The WasteWatcher: The Staff Blog of Citizens Against Government Waste

Another IRS Box-Office Hit!

The WasteWatcher is the staff blog of Citizens Against Government Waste (CAGW) and the Council for Citizens Against Government Waste (CCAGW). For questions, contact blog@cagw.org.


We’ve heard a lot about the IRS’s over-the-top targeting and harassment of conservative and tea party groups and how the agency delayed the groups’ applications for non-profit status.  But the hits just keep coming for the IRS.  This past weekend, we were treated to the spectacle of IRS employees doing a tax-payer funded line dance in preparation for a 2010 conference that was held in Anaheim, California.  This episode and other wasteful conference expenditures will be the target of a hearing by the House Oversight and Government Reform Committee on Thursday, June 6, entitled "Collected and Wasted: The IRS Spending Culture and Conference Abuses.”

You might recall reports of unwarranted spending on conferences within other government agencies, such as at the General Services Administration in 2010 or the Social Security Administration in 2009.  In response to these outrageous examples of wasting tax dollars, Chairman Darrel Issa (R-Calif.) sent a letter to IRS Commissioner Douglas Schulman in 2012 about the agency’s spending on its conferences and asked for a report on the excess spending by the Treasury Inspector General for Tax Administration.  Chairman Issa stated the Thursday hearing will focus on the IG's report .  According to the IG, between 2010 and 2012, the IRS had a minimum of 220 conferences at a cost of approximately $50 million.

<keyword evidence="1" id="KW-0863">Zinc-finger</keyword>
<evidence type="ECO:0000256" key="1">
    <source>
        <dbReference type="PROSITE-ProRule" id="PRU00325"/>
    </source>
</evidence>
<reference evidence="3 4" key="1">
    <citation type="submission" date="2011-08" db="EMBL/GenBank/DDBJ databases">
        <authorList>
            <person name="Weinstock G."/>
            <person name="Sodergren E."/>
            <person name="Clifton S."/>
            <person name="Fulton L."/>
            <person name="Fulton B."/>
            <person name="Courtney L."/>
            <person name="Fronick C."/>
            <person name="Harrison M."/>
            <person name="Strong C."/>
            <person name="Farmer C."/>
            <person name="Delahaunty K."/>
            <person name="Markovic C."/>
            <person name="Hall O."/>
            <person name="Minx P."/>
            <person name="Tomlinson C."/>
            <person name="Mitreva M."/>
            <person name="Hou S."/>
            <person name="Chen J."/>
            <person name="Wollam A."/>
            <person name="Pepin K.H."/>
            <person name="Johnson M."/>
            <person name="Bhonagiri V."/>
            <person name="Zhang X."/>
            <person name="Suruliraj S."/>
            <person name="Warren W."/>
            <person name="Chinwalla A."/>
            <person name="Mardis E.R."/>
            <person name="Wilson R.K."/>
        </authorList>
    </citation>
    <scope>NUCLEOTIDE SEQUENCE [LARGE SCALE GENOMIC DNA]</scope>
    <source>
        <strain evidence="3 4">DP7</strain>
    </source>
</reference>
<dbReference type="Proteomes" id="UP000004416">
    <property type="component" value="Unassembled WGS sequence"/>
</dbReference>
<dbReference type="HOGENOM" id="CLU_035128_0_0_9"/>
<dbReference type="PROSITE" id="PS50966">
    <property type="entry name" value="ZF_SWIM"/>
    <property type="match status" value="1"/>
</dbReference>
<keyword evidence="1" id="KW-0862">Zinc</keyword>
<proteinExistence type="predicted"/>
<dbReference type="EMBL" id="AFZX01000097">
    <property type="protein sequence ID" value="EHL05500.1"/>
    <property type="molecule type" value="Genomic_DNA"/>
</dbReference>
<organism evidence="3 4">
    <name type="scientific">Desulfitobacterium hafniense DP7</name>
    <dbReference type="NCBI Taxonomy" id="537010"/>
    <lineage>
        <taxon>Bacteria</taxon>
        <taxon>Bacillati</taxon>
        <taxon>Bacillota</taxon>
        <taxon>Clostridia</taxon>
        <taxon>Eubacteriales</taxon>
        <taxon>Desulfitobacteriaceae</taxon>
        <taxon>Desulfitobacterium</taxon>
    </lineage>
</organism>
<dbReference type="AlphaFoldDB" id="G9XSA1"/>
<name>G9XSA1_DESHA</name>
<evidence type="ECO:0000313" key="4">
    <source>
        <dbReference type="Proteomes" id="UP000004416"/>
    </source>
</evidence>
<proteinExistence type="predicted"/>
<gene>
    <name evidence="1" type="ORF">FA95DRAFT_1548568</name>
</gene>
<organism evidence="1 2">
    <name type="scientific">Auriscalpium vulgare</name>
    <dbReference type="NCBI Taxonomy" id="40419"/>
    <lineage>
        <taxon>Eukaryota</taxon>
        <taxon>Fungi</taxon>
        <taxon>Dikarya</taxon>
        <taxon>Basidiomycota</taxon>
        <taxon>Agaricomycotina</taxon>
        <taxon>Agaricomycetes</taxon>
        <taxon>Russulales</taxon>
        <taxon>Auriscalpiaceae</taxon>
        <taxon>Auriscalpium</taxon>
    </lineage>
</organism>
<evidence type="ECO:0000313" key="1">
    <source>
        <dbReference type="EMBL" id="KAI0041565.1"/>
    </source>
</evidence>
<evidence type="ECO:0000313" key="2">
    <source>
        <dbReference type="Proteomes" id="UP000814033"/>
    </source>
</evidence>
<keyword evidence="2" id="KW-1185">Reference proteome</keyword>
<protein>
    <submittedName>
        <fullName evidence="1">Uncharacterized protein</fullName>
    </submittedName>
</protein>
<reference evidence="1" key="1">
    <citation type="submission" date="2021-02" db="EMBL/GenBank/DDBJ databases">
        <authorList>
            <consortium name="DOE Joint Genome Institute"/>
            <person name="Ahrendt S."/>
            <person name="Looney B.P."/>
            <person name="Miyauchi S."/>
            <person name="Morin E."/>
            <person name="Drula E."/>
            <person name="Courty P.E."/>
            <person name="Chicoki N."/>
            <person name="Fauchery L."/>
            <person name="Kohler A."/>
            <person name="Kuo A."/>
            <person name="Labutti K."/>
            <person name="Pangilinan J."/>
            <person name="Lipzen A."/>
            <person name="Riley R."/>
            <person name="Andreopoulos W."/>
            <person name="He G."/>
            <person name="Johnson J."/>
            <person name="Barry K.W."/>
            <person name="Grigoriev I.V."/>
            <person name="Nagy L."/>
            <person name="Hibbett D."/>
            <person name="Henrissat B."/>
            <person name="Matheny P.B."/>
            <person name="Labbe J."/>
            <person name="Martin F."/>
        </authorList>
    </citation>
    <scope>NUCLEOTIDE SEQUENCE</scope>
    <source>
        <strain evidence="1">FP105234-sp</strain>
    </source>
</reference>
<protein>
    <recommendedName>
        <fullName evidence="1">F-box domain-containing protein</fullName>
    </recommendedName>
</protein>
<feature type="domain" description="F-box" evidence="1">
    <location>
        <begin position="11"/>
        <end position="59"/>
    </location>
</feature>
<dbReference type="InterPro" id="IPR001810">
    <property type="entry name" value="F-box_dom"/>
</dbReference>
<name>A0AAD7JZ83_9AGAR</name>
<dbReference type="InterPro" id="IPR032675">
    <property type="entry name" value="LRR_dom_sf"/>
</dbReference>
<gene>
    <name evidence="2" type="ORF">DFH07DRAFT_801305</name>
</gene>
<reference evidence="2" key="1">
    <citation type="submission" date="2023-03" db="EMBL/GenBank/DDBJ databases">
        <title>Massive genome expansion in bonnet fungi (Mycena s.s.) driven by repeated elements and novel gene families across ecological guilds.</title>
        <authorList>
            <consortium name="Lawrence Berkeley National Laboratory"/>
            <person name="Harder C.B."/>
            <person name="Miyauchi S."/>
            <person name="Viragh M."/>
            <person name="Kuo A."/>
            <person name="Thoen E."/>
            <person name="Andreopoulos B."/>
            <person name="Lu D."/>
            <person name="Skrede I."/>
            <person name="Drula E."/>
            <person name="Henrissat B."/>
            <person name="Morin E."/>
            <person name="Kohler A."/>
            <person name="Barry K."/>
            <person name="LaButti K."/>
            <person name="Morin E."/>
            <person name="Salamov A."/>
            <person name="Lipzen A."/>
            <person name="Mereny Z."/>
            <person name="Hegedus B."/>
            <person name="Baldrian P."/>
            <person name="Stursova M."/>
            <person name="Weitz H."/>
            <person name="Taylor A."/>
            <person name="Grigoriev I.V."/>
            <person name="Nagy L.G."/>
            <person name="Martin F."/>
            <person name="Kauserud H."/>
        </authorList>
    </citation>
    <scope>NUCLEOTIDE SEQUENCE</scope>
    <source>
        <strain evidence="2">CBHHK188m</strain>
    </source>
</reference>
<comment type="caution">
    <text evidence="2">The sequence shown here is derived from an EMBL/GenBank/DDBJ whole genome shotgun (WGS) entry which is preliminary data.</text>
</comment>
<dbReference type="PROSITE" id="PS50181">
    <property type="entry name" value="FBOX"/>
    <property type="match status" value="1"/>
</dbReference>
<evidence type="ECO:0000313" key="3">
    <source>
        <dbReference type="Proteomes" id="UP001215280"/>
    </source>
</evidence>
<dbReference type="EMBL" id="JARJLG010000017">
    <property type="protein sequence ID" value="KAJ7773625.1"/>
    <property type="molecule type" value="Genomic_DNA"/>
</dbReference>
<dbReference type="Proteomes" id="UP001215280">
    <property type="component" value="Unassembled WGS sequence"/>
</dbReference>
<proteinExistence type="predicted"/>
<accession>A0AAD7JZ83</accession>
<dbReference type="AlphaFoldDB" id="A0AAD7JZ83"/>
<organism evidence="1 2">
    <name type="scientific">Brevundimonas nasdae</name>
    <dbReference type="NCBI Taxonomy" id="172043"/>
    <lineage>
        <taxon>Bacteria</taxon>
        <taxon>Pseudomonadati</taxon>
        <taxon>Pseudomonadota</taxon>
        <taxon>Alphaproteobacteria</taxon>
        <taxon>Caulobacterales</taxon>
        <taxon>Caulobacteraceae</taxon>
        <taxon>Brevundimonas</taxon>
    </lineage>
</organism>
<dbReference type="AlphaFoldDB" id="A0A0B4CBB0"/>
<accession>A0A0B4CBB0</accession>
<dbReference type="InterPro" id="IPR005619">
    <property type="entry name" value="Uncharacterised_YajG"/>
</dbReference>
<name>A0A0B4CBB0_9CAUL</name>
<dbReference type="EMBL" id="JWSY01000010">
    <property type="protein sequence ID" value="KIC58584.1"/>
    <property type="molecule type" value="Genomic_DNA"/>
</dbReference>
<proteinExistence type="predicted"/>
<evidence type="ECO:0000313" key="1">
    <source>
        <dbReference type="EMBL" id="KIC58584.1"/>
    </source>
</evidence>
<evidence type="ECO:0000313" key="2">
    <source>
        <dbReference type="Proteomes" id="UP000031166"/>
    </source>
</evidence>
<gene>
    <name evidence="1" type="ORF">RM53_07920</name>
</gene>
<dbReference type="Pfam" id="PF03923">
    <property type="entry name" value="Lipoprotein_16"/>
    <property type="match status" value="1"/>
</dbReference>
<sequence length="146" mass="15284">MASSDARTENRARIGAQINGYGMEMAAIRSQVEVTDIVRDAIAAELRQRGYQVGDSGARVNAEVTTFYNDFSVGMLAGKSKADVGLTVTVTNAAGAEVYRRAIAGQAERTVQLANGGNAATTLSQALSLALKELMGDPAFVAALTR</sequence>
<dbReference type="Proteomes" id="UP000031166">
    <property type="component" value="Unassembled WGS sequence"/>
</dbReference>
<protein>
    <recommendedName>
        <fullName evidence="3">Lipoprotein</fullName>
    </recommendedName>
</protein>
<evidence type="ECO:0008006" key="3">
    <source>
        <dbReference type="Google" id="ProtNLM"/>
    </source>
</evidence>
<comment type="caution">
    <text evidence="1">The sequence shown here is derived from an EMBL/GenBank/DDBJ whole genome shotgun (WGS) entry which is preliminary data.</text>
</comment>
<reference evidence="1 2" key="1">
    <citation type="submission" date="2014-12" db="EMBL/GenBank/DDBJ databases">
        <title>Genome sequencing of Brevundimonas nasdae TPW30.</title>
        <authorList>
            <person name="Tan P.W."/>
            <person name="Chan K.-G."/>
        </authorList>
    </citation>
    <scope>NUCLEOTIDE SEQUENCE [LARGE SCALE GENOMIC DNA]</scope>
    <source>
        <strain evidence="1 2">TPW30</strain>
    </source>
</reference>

At one conference, a manager’s meeting, the IRS spent $4 million.  The event was planned without negotiating lower room rates, directly opposite to government contracting protocols.  Some IRS employees stayed in suites that cost $1,500 to $3,500 per night.  Furthermore, 15 outside speakers for the conference were paid a total of $135,000.  One speaker received $17,000 for their lecture on “leadership through art” presentation.

In addition to the line dance video that cost $1,600 to make, other videos include Star Trek and Gilligan’s Island parodies that were produced at about $60,000 for both.  Thousands of tax dollars were used to create and build the set for the Star Trek “movie.”   The Star Trek video was used as a training mechanism for a 2010 conference while the Gilligan’s Island video was used at a 2011 conference.

So remind me, why are federal agencies crying the blues about the sequester cuts when this kind of wasteful spending occurs regularly with our tax dollars?

No doubt the IG’s report will be an eye-opener.  So stay tuned for the hearing this Thursday, it should be a summer block-buster!

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